&#13


&#13 The major option (aside from an Isolated Music Track with limited effects, presented in lossless two.) is a DTS-HD Master Audio 1. mix that preserves the film’s one particular-channel roots. This is a relatively strong work that attributes crisp dialogue and occasional moments of slight depth, even though background effects and Jerry Goldsmith’s music cues (and, of course, the on-screen singing) rarely fight for attention. Volume levels and dynamic variety are steady from start off to finish even though it’s naturally significantly less complete and wealthy in comparison to much more contemporary films, Lilies of the Field sounds a decade or two younger than its age implies. Optional English SDH subtitles have been included throughout the principal feature.&#13

&#13

&#13 &#13

Menu Design and style, Presentation &amp Packaging
&#13

&#13 The interface is plain but perfectly functional, with rapid loading time and the bare minimum of pre-menu distractions. This a single-disc release arrives in a standard keepcase with striking black-and-white artwork and a good little Booklet featuring production stills, vintage promotional artwork, and the usual essay penned by TT normal Julie Kirgo.&#13

&#13 &#13

Bonus Features
&#13

&#13 Aside from the Isolated Score described above, we also get a full-length Audio Commentary with film historians Lem Dobbs, Julie Kirgo, and Nick Redman, as properly as the film’s lengthy Theatrical Trailer. The commentary, as expected, is a properly-rounded and entertaining track, with lots of historical tidbits and dissection of the principal themes. Even though more first-hand participation or vintage extras would’ve been appreciated (Poitier’s Oscar acceptance speech?), the simple reality that there’s far more work here than both prior DVDs ought to please die-hard fans of the film.&#13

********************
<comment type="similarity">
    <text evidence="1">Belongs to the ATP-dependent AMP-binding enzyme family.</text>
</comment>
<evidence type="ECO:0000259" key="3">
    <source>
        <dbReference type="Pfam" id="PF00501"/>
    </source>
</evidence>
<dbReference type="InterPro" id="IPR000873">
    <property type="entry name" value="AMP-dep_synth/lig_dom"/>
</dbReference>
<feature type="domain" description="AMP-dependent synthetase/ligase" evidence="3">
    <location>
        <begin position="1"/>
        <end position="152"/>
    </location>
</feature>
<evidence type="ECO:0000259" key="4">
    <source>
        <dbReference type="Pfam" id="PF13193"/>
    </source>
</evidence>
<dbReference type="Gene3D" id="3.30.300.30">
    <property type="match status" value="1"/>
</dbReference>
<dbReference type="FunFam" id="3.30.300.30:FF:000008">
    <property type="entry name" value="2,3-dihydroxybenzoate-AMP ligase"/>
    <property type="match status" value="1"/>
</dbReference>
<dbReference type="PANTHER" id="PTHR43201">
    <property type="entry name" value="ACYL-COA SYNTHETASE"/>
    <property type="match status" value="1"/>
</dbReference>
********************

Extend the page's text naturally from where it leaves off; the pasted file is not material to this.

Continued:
Final Thoughts

&#13 Ralph Nelson’s Lilies of the Field isn’t star Sidney Poitier’s greatest film…but it is one particular of his ideal performances, and that alone makes it worth watching. The film’s charm can be a tiny deceptive, although: it tries attractive to all audiences but might distance those who never share its faith, drawing a line in the sand that most likely should’ve been left alone. Yet this clearly dated production still endures due to Poitier’s terrific (and rightfully award-winning) lead efficiency and Jerry Goldsmith’s memorable score. Either way, Twilight Time’s new Blu-ray must appeal to established fans, serving up a robust A/V presentation and more bonus characteristics than both earlier DVDs. Those new to the film should try out the considerably cheaper DVDs first, but interested parties will get their money’s worth. Suggested.&#13

&#13

&#13 &#13


Randy Miller III is an affable workplace monkey by day and film reviewer by evening. He also does freelance design function, teaches art classes and runs a website or two. In his restricted cost-free time, Randy also enjoys slacking off, juggling HD DVDs and writing in third person.&#13


Blu-Ray Critiques

Leave a Reply

Your email address will not be published. Required fields are marked *